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dc.contributor.authorWilliams, M.
dc.contributor.authorSleator, R.D.
dc.contributor.authorMurphy, C.P.
dc.contributor.authorMcCarthy, J.
dc.contributor.authorBerry, D.P.
dc.identifier.citationM. Williams, R.D. Sleator, C.P. Murphy, J. McCarthy, D.P. Berry, Exploiting genetic variability in the trajectory of lactation yield and somatic cell score with each progressing parity, Journal of Dairy Science, Volume 105, Issue 4, 2022, Pages 3341-3354, ISSN 0022-0302,
dc.description.abstractThe inclusion of reproductive performance in dairy cow breeding schemes has resulted in a cumulative improvement in genetic merit for reproductive performance; this improvement should manifest in longer productive lives through a reduced requirement for involuntary culling. Nonetheless, the average length of dairy cow productive life has not changed in most populations, suggesting that risk factors for culling, especially in older cows, are possibly more associated with lower yield or high somatic cell score (SCS) than compromised reproductive performance. The objective of the present study was to understand the dynamics of lactation yields and SCS in dairy cows across parities and, in doing so, quantify the potential to alter this trajectory through breeding. After edits, 3,470,520 305-d milk, fat, and protein yields, as well as milk fat and protein percentage and somatic cell count records from 1,162,473 dairy cows were available for analysis. Random regression animal models were used to identify the parity in which individual cows reached their maximum lactation yields, and highest average milk composition and SCS; also estimated from these models were the (co)variance components for yield, composition, and SCS per parity across parities. Estimated breeding values for all traits per parity were calculated for cows reaching ≥fifth parity. Of the cows included in the analyses, 91.0%, 92.2%, and 83.4% reached maximum milk, fat, and protein yield in fifth parity, respectively. Conversely, 95.9% of cows reached their highest average fat percentage in first parity and 62.9% of cows reached their highest average protein percentage in third parity. In contrast to both milk yield and composition traits, 98.4% of cows reached their highest average SCS in eighth parity. Individual parity estimates of heritability for milk yield traits, milk composition, and SCS ranged from 0.28 to 0.44, 0.47 to 0.69, and 0.13 to 0.23, respectively. The strength of the genetic correlations per trait among parities was inversely related to the interval between the parities compared; the weakest genetic correlation was 0.67 (standard error = 0.02) between milk yield in parities 1 and 8. Eigenvalues and eigenfunctions of the additive genetic covariance matrices for all investigated traits revealed potential to alter the trajectory of parity profiles for milk yield, milk composition, and SCS. This was further demonstrated when evaluating the trajectories of animal estimated breeding values per parity.en_US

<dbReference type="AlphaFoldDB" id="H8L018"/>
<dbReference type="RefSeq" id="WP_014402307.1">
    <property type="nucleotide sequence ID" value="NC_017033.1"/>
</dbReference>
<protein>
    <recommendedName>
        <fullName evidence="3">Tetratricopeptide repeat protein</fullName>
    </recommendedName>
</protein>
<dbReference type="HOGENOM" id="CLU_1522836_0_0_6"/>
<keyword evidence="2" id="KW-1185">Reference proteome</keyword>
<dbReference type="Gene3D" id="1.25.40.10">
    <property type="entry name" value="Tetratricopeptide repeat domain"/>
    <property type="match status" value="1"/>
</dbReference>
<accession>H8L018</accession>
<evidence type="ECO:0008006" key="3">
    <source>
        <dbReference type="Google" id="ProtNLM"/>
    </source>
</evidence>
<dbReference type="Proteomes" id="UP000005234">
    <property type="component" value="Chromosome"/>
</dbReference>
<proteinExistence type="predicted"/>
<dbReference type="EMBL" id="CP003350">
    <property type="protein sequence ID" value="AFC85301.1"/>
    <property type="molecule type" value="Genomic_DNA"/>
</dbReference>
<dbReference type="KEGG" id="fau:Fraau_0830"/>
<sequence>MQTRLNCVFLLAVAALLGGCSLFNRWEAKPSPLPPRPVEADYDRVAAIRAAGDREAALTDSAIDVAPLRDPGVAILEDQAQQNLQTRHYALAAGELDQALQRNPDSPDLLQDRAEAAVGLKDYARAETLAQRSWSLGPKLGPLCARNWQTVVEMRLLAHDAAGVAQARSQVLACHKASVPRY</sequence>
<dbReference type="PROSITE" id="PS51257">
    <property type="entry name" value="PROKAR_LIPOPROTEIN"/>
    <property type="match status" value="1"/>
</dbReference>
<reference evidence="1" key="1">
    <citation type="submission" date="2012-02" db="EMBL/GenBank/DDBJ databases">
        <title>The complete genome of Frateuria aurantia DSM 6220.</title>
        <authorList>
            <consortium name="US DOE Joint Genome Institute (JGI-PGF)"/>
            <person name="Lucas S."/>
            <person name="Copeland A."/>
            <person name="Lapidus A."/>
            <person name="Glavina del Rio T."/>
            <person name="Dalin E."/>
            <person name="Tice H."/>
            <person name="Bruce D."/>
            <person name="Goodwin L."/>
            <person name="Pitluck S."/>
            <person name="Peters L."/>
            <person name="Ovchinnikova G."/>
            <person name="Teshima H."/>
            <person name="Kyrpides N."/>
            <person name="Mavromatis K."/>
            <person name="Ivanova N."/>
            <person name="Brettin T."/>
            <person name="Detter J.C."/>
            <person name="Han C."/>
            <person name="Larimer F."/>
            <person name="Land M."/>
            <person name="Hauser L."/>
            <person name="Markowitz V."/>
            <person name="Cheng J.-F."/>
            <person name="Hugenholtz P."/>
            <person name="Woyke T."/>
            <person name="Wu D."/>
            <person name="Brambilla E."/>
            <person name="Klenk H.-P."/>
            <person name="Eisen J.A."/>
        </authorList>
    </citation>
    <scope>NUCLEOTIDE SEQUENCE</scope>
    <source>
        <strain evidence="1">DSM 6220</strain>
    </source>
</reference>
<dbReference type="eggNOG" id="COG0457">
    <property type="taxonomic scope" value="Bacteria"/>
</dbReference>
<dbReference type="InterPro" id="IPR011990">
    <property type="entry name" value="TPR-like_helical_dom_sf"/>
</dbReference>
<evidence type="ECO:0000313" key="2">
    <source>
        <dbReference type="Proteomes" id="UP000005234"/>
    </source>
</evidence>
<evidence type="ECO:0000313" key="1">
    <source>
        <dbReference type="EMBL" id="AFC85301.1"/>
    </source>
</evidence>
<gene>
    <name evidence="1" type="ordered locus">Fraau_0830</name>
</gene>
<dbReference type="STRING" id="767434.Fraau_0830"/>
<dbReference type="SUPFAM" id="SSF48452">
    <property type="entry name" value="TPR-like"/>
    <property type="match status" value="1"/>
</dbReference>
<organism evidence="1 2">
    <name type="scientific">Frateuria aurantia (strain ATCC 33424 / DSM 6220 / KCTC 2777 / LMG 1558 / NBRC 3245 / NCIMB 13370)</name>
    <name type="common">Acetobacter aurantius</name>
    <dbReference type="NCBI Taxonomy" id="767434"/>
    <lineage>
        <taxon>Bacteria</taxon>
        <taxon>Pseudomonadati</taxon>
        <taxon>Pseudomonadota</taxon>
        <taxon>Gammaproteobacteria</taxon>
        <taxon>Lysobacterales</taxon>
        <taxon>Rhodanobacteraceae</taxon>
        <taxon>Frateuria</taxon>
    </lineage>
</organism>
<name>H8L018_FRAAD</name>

dc.relation.ispartofseriesJournal of Dairy Science;Vol 105
dc.rights© 2022 The Authors.
dc.rightsAttribution-NonCommercial-ShareAlike 4.0 International*
dc.subjectsomatic cell scoreen_US
dc.titleExploiting genetic variability in the trajectory of lactation yield and somatic cell score with each progressing parityen_US
dc.contributor.sponsorDepartment of Agriculture, Food and the Marineen_US
dc.contributor.sponsorScience Foundation Irelanden_US
dc.contributor.sponsorGrantNumber16/RC/3835 (VistaMilk)en_US
dc.source.journaltitleJournal of Dairy Science

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